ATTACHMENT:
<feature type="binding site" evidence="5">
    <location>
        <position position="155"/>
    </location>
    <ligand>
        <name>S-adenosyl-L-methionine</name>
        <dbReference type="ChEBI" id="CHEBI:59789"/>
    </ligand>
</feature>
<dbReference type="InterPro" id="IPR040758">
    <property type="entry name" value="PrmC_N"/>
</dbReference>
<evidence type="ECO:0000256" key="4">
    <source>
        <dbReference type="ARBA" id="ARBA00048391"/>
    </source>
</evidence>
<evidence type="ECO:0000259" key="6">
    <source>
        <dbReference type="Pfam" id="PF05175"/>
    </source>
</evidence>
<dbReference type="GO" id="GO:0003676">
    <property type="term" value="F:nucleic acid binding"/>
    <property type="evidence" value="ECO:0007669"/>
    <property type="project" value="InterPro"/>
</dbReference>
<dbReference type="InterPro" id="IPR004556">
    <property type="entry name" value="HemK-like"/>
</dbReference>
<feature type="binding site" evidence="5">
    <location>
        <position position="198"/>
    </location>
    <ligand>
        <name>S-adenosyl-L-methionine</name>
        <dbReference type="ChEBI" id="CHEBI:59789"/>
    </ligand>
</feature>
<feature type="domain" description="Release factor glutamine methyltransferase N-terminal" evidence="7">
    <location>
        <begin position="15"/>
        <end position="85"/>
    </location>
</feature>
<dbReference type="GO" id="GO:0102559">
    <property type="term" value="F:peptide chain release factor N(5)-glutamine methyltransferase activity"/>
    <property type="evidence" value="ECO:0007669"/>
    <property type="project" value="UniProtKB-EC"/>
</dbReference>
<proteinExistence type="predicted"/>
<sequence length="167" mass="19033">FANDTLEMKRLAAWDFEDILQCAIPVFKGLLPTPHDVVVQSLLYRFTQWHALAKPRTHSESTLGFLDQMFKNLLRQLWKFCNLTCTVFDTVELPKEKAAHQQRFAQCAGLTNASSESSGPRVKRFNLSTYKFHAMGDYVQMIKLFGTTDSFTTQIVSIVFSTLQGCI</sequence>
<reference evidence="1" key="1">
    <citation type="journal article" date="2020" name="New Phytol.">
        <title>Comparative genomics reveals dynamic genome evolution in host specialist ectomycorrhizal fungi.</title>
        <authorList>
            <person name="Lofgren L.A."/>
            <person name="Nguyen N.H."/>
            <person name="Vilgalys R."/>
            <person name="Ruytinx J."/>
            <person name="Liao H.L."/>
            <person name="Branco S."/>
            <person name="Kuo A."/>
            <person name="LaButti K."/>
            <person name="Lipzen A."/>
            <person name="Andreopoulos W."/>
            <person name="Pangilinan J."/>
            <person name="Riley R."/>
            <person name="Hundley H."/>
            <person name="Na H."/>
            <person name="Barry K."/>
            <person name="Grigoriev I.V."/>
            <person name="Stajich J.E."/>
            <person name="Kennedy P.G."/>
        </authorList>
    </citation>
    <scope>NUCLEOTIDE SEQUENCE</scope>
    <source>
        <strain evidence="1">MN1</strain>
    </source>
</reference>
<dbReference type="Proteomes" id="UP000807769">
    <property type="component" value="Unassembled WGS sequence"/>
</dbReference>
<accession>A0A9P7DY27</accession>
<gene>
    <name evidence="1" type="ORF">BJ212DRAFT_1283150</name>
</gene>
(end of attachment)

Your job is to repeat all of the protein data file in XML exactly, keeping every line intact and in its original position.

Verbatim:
<feature type="binding site" evidence="5">
    <location>
        <position position="155"/>
    </location>
    <ligand>
        <name>S-adenosyl-L-methionine</name>
        <dbReference type="ChEBI" id="CHEBI:59789"/>
    </ligand>
</feature>
<dbReference type="InterPro" id="IPR040758">
    <property type="entry name" value="PrmC_N"/>
</dbReference>
<evidence type="ECO:0000256" key="4">
    <source>
        <dbReference type="ARBA" id="ARBA00048391"/>
    </source>
</evidence>
<evidence type="ECO:0000259" key="6">
    <source>
        <dbReference type="Pfam" id="PF05175"/>
    </source>
</evidence>
<dbReference type="GO" id="GO:0003676">
    <property type="term" value="F:nucleic acid binding"/>
    <property type="evidence" value="ECO:0007669"/>
    <property type="project" value="InterPro"/>
</dbReference>
<dbReference type="InterPro" id="IPR004556">
    <property type="entry name" value="HemK-like"/>
</dbReference>
<feature type="binding site" evidence="5">
    <location>
        <position position="198"/>
    </location>
    <ligand>
        <name>S-adenosyl-L-methionine</name>
        <dbReference type="ChEBI" id="CHEBI:59789"/>
    </ligand>
</feature>
<feature type="domain" description="Release factor glutamine methyltransferase N-terminal" evidence="7">
    <location>
        <begin position="15"/>
        <end position="85"/>
    </location>
</feature>
<dbReference type="GO" id="GO:0102559">
    <property type="term" value="F:peptide chain release factor N(5)-glutamine methyltransferase activity"/>
    <property type="evidence" value="ECO:0007669"/>
    <property type="project" value="UniProtKB-EC"/>
</dbReference>
<proteinExistence type="predicted"/>
<sequence length="167" mass="19033">FANDTLEMKRLAAWDFEDILQCAIPVFKGLLPTPHDVVVQSLLYRFTQWHALAKPRTHSESTLGFLDQMFKNLLRQLWKFCNLTCTVFDTVELPKEKAAHQQRFAQCAGLTNASSESSGPRVKRFNLSTYKFHAMGDYVQMIKLFGTTDSFTTQIVSIVFSTLQGCI</sequence>
<reference evidence="1" key="1">
    <citation type="journal article" date="2020" name="New Phytol.">
        <title>Comparative genomics reveals dynamic genome evolution in host specialist ectomycorrhizal fungi.</title>
        <authorList>
            <person name="Lofgren L.A."/>
            <person name="Nguyen N.H."/>
            <person name="Vilgalys R."/>
            <person name="Ruytinx J."/>
            <person name="Liao H.L."/>
            <person name="Branco S."/>
            <person name="Kuo A."/>
            <person name="LaButti K."/>
            <person name="Lipzen A."/>
            <person name="Andreopoulos W."/>
            <person name="Pangilinan J."/>
            <person name="Riley R."/>
            <person name="Hundley H."/>
            <person name="Na H."/>
            <person name="Barry K."/>
            <person name="Grigoriev I.V."/>
            <person name="Stajich J.E."/>
            <person name="Kennedy P.G."/>
        </authorList>
    </citation>
    <scope>NUCLEOTIDE SEQUENCE</scope>
    <source>
        <strain evidence="1">MN1</strain>
    </source>
</reference>
<dbReference type="Proteomes" id="UP000807769">
    <property type="component" value="Unassembled WGS sequence"/>
</dbReference>
<accession>A0A9P7DY27</accession>
<gene>
    <name evidence="1" type="ORF">BJ212DRAFT_1283150</name>
</gene>